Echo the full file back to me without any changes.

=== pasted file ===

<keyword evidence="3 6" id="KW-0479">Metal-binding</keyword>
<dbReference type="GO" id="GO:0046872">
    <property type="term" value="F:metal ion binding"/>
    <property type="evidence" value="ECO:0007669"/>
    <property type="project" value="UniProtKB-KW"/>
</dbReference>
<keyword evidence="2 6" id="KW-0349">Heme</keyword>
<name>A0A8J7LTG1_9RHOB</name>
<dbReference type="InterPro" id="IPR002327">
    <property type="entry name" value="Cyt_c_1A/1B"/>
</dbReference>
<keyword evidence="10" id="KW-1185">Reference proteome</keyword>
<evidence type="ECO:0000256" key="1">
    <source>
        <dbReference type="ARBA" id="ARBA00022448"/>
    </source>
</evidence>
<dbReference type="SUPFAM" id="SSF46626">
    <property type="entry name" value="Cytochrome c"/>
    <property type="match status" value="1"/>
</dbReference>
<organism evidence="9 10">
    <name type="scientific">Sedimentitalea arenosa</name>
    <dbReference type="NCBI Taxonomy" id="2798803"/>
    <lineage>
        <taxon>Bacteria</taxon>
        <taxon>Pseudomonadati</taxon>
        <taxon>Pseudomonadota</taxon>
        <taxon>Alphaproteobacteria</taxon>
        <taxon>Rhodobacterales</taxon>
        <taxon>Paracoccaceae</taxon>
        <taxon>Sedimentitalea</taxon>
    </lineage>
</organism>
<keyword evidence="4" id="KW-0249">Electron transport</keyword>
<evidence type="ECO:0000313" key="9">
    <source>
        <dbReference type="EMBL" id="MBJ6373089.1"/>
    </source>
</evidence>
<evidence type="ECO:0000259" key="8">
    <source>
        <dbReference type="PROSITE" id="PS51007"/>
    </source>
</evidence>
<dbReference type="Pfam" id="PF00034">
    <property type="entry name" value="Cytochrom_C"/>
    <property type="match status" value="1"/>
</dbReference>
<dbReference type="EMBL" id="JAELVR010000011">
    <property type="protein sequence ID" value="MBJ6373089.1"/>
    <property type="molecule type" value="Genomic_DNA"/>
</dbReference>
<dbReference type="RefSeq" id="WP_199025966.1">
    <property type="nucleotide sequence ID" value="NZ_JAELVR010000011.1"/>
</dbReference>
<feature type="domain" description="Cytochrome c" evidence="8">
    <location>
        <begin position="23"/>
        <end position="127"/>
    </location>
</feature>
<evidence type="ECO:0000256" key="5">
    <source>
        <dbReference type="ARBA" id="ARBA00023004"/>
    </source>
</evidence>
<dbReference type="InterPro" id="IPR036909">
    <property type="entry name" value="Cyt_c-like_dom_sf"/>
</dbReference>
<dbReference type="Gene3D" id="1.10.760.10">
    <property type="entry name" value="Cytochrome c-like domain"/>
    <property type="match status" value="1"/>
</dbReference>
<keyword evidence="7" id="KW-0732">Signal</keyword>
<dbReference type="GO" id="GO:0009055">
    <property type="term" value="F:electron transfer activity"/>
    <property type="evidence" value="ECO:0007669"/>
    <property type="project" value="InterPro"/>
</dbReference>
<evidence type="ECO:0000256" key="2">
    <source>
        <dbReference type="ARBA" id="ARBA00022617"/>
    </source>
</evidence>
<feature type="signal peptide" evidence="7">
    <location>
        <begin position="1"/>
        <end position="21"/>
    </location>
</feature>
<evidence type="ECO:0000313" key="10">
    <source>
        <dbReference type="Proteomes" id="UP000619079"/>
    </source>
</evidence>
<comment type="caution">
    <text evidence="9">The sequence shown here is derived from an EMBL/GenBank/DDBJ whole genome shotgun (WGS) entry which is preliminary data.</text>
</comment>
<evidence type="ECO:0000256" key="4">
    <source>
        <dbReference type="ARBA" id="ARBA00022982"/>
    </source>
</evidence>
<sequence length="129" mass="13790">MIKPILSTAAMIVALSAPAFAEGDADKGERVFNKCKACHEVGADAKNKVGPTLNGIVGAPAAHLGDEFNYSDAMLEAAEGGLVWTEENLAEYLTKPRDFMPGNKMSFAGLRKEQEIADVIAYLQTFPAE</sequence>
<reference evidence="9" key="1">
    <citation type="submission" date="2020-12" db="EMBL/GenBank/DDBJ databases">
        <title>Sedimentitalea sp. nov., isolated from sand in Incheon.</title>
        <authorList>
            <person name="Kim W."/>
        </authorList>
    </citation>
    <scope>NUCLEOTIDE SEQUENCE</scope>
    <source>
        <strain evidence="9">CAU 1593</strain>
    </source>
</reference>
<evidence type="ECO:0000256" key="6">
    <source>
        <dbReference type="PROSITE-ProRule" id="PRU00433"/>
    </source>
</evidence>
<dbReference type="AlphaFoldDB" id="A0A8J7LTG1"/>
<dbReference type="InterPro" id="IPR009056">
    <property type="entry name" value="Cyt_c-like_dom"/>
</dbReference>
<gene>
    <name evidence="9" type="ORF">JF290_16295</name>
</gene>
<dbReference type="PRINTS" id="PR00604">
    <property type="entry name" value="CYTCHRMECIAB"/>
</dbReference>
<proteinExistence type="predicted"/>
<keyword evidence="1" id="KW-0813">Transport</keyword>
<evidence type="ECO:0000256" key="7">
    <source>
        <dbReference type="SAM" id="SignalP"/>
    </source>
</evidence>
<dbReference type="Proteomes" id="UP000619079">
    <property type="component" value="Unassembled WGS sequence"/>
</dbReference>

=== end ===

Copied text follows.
<keyword evidence="3 6" id="KW-0479">Metal-binding</keyword>
<dbReference type="GO" id="GO:0046872">
    <property type="term" value="F:metal ion binding"/>
    <property type="evidence" value="ECO:0007669"/>
    <property type="project" value="UniProtKB-KW"/>
</dbReference>
<keyword evidence="2 6" id="KW-0349">Heme</keyword>
<name>A0A8J7LTG1_9RHOB</name>
<dbReference type="InterPro" id="IPR002327">
    <property type="entry name" value="Cyt_c_1A/1B"/>
</dbReference>
<keyword evidence="10" id="KW-1185">Reference proteome</keyword>
<evidence type="ECO:0000256" key="1">
    <source>
        <dbReference type="ARBA" id="ARBA00022448"/>
    </source>
</evidence>
<dbReference type="SUPFAM" id="SSF46626">
    <property type="entry name" value="Cytochrome c"/>
    <property type="match status" value="1"/>
</dbReference>
<organism evidence="9 10">
    <name type="scientific">Sedimentitalea arenosa</name>
    <dbReference type="NCBI Taxonomy" id="2798803"/>
    <lineage>
        <taxon>Bacteria</taxon>
        <taxon>Pseudomonadati</taxon>
        <taxon>Pseudomonadota</taxon>
        <taxon>Alphaproteobacteria</taxon>
        <taxon>Rhodobacterales</taxon>
        <taxon>Paracoccaceae</taxon>
        <taxon>Sedimentitalea</taxon>
    </lineage>
</organism>
<keyword evidence="4" id="KW-0249">Electron transport</keyword>
<evidence type="ECO:0000313" key="9">
    <source>
        <dbReference type="EMBL" id="MBJ6373089.1"/>
    </source>
</evidence>
<evidence type="ECO:0000259" key="8">
    <source>
        <dbReference type="PROSITE" id="PS51007"/>
    </source>
</evidence>
<dbReference type="Pfam" id="PF00034">
    <property type="entry name" value="Cytochrom_C"/>
    <property type="match status" value="1"/>
</dbReference>
<dbReference type="EMBL" id="JAELVR010000011">
    <property type="protein sequence ID" value="MBJ6373089.1"/>
    <property type="molecule type" value="Genomic_DNA"/>
</dbReference>
<dbReference type="RefSeq" id="WP_199025966.1">
    <property type="nucleotide sequence ID" value="NZ_JAELVR010000011.1"/>
</dbReference>
<feature type="domain" description="Cytochrome c" evidence="8">
    <location>
        <begin position="23"/>
        <end position="127"/>
    </location>
</feature>
<evidence type="ECO:0000256" key="5">
    <source>
        <dbReference type="ARBA" id="ARBA00023004"/>
    </source>
</evidence>
<dbReference type="InterPro" id="IPR036909">
    <property type="entry name" value="Cyt_c-like_dom_sf"/>
</dbReference>
<dbReference type="Gene3D" id="1.10.760.10">
    <property type="entry name" value="Cytochrome c-like domain"/>
    <property type="match status" value="1"/>
</dbReference>
<keyword evidence="7" id="KW-0732">Signal</keyword>
<dbReference type="GO" id="GO:0009055">
    <property type="term" value="F:electron transfer activity"/>
    <property type="evidence" value="ECO:0007669"/>
    <property type="project" value="InterPro"/>
</dbReference>
<evidence type="ECO:0000256" key="2">
    <source>
        <dbReference type="ARBA" id="ARBA00022617"/>
    </source>
</evidence>
<feature type="signal peptide" evidence="7">
    <location>
        <begin position="1"/>
        <end position="21"/>
    </location>
</feature>
<evidence type="ECO:0000313" key="10">
    <source>
        <dbReference type="Proteomes" id="UP000619079"/>
    </source>
</evidence>
<comment type="caution">
    <text evidence="9">The sequence shown here is derived from an EMBL/GenBank/DDBJ whole genome shotgun (WGS) entry which is preliminary data.</text>
</comment>
<evidence type="ECO:0000256" key="4">
    <source>
        <dbReference type="ARBA" id="ARBA00022982"/>
    </source>
</evidence>
<sequence length="129" mass="13790">MIKPILSTAAMIVALSAPAFAEGDADKGERVFNKCKACHEVGADAKNKVGPTLNGIVGAPAAHLGDEFNYSDAMLEAAEGGLVWTEENLAEYLTKPRDFMPGNKMSFAGLRKEQEIADVIAYLQTFPAE</sequence>
<reference evidence="9" key="1">
    <citation type="submission" date="2020-12" db="EMBL/GenBank/DDBJ databases">
        <title>Sedimentitalea sp. nov., isolated from sand in Incheon.</title>
        <authorList>
            <person name="Kim W."/>
        </authorList>
    </citation>
    <scope>NUCLEOTIDE SEQUENCE</scope>
    <source>
        <strain evidence="9">CAU 1593</strain>
    </source>
</reference>
<evidence type="ECO:0000256" key="6">
    <source>
        <dbReference type="PROSITE-ProRule" id="PRU00433"/>
    </source>
</evidence>
<dbReference type="AlphaFoldDB" id="A0A8J7LTG1"/>
<dbReference type="InterPro" id="IPR009056">
    <property type="entry name" value="Cyt_c-like_dom"/>
</dbReference>
<gene>
    <name evidence="9" type="ORF">JF290_16295</name>
</gene>
<dbReference type="PRINTS" id="PR00604">
    <property type="entry name" value="CYTCHRMECIAB"/>
</dbReference>
<proteinExistence type="predicted"/>
<keyword evidence="1" id="KW-0813">Transport</keyword>
<evidence type="ECO:0000256" key="7">
    <source>
        <dbReference type="SAM" id="SignalP"/>
    </source>
</evidence>
<dbReference type="Proteomes" id="UP000619079">
    <property type="component" value="Unassembled WGS sequence"/>
</dbReference>